Part One: The 50,000 Foot Level — How to stay strong and focused.
This is the first in a two-part series focusing on how retailers should tackle their advertising plans when sales are down and times are tough. Part Two will share tactical steps retailers can take to drive immediate foot traffic.
It is common practice for retailers to base their advertising budgets on a percentage of sales (3.5 percent to 4 percent). In a down economy, this can create a never-ending cycle, because decreasing your advertising provides less opportunity to drive traffic and sales, resulting in decreased advertising … and so on. To prevent this cycle, retailers need to set a threshold — the minimum amount you must spend to maintain awareness and drive traffic. Take the time to determine what that number is — especially for your particular market — or, better yet, hire someone to do so. Contact a local advertising agency or seek out a freelance media planner through your local advertising/marketing association (visit www.aaf.org to find a chapter in your area). This is a situation where calling in an expert in media planning and negotiation can make you more efficient and more successful in a matter of weeks.
Once you’ve determined the minimum you should be spending (and minimum means you should be spending more if you expect long-term growth), how can you ensure your dollars are working as hard as possible?
1. Start with your current customer. As most seasoned retailers know, it’s always cheaper to retain a current customer than to recruit a new one. Use your loyal customers to your advantage by consistently reaching out them via email and direct mail. Keeping your company top-of-mind will not only drive repeat business but also positive word of mouth.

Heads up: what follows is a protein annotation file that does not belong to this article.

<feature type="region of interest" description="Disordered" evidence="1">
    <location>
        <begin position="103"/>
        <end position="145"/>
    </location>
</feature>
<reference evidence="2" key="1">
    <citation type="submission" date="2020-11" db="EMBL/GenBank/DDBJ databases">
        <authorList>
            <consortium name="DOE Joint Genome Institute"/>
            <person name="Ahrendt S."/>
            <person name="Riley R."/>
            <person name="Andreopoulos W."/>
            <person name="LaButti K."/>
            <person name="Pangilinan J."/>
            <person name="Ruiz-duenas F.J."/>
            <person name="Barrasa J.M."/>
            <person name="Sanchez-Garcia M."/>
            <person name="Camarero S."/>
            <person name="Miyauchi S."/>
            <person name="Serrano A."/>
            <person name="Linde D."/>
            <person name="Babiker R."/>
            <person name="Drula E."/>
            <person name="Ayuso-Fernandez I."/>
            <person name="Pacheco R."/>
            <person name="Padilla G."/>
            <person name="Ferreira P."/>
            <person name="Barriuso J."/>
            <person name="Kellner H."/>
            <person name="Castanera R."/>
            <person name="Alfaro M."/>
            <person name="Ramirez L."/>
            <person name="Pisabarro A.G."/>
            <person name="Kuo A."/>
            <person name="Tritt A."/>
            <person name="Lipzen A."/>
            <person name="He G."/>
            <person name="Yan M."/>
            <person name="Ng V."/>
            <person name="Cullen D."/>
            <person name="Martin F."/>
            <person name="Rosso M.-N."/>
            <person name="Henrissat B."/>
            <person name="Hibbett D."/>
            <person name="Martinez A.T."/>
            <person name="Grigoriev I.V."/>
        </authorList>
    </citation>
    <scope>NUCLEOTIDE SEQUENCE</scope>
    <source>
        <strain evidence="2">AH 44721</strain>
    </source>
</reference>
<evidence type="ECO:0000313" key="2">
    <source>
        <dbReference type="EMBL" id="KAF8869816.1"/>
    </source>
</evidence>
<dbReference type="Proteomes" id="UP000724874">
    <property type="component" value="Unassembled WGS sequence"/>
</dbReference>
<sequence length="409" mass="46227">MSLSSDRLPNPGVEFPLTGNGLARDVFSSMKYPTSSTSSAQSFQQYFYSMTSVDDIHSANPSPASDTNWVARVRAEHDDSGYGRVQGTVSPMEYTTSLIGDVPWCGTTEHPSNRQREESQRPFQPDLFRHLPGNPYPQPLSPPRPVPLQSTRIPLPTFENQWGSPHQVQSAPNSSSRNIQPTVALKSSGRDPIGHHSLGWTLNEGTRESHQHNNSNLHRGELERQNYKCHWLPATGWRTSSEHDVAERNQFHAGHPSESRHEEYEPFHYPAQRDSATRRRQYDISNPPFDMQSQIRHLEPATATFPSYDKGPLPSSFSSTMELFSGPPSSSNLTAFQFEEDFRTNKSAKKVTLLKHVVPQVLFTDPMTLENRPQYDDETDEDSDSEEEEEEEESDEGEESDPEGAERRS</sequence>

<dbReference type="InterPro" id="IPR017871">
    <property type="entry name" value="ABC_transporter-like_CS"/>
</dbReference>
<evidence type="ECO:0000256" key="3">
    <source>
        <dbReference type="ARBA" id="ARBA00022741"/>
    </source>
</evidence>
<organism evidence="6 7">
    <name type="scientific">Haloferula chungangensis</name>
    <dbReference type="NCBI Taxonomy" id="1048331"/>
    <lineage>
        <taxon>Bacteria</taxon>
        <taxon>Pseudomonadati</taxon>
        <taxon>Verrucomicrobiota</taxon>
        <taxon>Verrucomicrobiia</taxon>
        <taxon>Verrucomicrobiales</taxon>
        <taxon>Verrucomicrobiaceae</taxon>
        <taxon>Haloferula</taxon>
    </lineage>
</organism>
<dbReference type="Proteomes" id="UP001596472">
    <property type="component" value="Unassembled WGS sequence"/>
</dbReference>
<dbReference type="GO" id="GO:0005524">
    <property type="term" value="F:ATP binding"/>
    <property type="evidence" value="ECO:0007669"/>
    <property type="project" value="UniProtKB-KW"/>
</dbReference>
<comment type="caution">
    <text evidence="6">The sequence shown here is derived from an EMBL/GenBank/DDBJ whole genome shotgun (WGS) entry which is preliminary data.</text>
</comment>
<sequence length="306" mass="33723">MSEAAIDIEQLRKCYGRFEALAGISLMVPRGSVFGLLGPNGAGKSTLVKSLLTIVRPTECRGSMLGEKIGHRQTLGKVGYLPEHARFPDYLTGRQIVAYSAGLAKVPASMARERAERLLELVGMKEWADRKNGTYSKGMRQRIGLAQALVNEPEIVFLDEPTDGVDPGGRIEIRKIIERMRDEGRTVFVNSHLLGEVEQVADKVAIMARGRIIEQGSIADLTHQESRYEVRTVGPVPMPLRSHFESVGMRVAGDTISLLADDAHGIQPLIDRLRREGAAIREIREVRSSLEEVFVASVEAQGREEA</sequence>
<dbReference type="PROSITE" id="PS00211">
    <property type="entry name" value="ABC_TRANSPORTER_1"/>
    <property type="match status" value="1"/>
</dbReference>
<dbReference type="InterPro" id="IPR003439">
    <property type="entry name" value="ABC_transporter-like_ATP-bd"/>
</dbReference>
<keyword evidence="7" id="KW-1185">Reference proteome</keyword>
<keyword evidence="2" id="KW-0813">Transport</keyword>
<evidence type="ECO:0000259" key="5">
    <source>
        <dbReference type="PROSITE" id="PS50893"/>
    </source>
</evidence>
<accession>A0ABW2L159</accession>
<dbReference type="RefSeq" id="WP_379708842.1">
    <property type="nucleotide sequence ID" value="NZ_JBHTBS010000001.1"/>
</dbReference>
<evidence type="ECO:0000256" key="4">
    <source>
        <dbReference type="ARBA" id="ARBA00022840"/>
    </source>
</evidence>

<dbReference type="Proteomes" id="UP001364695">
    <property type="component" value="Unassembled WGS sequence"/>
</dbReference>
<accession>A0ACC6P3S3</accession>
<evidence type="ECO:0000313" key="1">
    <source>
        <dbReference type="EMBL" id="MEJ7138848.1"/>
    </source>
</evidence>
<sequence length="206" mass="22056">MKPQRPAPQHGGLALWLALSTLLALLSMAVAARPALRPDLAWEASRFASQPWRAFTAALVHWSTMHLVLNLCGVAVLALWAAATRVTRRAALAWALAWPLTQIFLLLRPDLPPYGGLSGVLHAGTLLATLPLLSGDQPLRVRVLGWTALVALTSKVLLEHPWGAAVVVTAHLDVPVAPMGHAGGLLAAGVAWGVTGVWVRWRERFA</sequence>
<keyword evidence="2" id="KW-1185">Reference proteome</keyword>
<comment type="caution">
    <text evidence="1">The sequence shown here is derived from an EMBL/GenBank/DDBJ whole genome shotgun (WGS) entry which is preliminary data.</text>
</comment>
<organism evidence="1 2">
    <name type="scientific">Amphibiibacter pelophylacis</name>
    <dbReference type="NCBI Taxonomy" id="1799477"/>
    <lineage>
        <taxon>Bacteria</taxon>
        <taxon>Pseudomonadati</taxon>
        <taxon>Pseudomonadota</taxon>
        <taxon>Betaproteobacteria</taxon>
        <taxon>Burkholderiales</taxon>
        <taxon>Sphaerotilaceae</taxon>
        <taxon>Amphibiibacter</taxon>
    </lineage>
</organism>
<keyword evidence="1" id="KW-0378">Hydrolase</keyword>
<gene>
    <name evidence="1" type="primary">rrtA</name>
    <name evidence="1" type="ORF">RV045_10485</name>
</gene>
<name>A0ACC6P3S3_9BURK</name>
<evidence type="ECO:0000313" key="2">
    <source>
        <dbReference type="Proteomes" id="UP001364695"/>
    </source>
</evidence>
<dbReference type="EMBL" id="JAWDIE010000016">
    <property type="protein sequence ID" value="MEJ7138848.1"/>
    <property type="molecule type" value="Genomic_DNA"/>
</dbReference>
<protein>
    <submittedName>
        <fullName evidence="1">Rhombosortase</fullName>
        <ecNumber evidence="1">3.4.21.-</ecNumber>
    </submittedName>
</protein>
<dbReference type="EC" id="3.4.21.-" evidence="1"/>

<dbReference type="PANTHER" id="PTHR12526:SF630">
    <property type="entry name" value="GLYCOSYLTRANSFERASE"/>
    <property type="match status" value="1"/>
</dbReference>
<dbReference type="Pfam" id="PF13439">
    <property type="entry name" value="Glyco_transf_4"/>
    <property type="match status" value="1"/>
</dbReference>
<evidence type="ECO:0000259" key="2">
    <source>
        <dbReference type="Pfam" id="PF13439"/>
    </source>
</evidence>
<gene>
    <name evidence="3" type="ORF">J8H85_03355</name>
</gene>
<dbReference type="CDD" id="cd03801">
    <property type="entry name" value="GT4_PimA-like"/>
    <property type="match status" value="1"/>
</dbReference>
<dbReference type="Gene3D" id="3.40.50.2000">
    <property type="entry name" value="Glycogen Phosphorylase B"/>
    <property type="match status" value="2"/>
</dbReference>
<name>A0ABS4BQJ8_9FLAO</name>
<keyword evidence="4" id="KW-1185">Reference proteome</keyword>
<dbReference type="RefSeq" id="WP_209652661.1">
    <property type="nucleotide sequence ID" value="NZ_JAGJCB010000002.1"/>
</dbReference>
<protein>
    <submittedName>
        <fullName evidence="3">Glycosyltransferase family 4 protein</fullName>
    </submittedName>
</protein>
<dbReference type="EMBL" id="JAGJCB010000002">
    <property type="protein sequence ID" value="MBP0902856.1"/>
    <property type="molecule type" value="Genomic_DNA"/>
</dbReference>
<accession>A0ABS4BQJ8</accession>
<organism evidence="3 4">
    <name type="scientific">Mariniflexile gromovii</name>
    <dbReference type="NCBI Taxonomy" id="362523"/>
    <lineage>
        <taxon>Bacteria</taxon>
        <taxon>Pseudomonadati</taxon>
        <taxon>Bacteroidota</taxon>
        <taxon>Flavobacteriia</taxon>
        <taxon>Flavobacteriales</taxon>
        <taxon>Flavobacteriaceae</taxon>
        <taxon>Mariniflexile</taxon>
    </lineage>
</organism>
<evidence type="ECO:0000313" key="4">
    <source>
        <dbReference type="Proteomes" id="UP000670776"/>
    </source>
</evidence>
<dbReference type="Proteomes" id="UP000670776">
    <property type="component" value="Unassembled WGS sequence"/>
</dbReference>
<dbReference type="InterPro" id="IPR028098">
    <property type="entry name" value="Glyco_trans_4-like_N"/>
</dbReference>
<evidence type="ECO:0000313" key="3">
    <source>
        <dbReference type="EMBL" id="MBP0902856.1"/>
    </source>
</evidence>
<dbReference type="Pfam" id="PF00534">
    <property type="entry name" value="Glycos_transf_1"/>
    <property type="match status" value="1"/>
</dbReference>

2. Do a good job in one medium, then move onto the next. If you find that newspaper tabs are the most effective at driving traffic, make sure you are adequately covering your key zones and have a consistent presence before moving on to another medium — likewise for TV, radio, etc. Fragmenting your media plan will only ensure fewer people see your message fewer times. It’s a game of reach and frequency — with your general advertising, you want both.
3. Get more bang for your buck with synergy. Make sure your mediums and messages work together. If you advertise on radio, outdoor can be a nice complement. Or make sure the offer/brand message featured in the radio spot matches the tab running in the paper. This increases your frequency, as well as critical message retention, with your targets.
4. Consistency is key — you never know when they’ll be in the market. With remodel business down, today’s appliance and CE market is hinging on replacements. And, unless you have a psychic on staff (if so, please call us, we have a few questions), you don’t know when a member of your audience will enter the market. Having a consistent advertising presence is key to consideration.
5. Keep an eye on the competition. Not only are they watching you, they’re talking to your customers, and you should do the same. Pay attention to what they’re doing. Are they successful? What works and doesn’t work? How can you differentiate your business?
6. Position and promote. With every single communication, from tabs to TV, tell the audience who you are, what makes your store unique (positioning) and give them a reason to come in today (promote). Brands like Coca-Cola have the luxury of just positioning or just promoting themselves. With a huge budget and a household name, you can get away with a lot. But smaller retailers must constantly remind their audience of their unique brand position and encourage them to come in today.
When consumer spending is down and advertisers are pulling back, it’s critical to continue building your brand and increasing awareness. Have you noticed that the Home Depots and Lowe’s of the world are charging forward? They see the opportunity. Smaller retailers shouldn’t let them have the lion’s share of voice. The key to a successful advertising program is to stay strong and focused, especially during challenging times.
Check back next month for Part Two: Let’s get tactical. We’ll share specific steps that retailers can take to drive traffic.
With more than 30 years of combined experience, Kathryn Baird and Kim Hiltachk of Torus Marketing provide expert consultation services and develop award-winning, results-focused campaigns for clients such as Brand Source, the $11 billion, 3,000-plus-member-strong buyer’s group, and the World Floor Covering Association (WFCA). Please email email@example.com, firstname.lastname@example.org or visit www.torusmarketing.com.